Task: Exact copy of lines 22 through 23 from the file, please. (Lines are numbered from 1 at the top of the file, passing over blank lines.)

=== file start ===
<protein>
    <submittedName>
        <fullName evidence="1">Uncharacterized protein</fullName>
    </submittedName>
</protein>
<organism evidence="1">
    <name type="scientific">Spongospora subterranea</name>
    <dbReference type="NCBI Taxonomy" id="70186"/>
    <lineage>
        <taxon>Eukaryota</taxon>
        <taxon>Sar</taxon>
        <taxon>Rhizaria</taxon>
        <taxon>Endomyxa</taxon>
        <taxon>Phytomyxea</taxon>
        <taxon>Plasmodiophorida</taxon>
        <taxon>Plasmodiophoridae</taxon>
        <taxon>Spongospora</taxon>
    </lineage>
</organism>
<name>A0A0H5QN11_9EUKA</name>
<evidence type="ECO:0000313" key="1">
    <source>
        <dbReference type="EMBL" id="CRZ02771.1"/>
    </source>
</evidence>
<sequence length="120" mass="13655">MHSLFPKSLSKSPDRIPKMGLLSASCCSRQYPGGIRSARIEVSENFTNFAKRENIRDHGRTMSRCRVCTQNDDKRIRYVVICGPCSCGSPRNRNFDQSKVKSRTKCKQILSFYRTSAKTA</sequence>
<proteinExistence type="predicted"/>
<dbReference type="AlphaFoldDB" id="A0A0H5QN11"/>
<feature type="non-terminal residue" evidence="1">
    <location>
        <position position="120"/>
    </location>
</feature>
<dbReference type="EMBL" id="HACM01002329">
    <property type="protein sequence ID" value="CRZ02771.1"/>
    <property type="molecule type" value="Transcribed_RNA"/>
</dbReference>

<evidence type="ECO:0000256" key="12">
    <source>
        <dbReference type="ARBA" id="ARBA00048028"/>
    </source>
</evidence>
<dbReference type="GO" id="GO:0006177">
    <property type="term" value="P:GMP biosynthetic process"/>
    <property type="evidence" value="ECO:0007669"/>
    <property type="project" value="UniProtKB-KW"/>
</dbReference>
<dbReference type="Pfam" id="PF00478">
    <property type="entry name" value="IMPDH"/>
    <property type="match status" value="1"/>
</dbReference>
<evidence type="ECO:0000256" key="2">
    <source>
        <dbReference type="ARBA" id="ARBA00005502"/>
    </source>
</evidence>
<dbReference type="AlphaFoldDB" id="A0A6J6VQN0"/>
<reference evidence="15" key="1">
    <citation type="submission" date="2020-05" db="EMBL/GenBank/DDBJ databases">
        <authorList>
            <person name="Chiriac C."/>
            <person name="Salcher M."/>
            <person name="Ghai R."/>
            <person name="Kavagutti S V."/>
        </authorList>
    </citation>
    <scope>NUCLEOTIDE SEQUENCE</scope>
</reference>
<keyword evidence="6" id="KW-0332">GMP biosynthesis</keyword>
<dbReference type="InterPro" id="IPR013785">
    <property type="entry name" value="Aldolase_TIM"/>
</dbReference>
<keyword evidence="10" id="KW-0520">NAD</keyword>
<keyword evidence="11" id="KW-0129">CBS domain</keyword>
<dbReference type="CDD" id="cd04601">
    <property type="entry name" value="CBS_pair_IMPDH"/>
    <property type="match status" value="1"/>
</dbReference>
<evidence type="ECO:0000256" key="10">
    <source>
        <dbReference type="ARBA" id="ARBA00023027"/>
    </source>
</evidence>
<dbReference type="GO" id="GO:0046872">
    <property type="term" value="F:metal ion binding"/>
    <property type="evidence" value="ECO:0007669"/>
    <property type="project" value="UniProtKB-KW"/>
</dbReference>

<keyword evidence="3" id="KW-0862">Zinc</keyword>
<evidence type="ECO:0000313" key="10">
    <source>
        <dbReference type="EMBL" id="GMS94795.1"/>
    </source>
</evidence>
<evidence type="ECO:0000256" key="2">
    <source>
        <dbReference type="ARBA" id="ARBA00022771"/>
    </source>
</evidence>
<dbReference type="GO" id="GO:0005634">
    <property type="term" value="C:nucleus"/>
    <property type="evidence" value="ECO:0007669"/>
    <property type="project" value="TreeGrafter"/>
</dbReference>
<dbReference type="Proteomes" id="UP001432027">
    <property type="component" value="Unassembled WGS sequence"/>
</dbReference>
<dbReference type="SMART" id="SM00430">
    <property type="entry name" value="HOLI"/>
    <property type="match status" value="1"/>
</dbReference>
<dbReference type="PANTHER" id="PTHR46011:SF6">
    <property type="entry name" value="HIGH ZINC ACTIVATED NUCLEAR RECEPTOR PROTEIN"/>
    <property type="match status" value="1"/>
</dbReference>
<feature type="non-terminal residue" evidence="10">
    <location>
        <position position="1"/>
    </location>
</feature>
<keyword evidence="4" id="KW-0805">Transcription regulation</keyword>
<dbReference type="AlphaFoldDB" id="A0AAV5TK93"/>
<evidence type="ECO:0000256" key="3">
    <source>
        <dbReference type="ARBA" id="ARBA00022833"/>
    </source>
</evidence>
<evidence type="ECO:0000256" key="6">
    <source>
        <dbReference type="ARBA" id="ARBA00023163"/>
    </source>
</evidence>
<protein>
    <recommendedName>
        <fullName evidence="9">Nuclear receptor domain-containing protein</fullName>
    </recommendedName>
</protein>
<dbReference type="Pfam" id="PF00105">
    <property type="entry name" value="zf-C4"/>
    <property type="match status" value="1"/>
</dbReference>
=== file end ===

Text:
    <source>
        <dbReference type="EMBL" id="CRZ02771.1"/>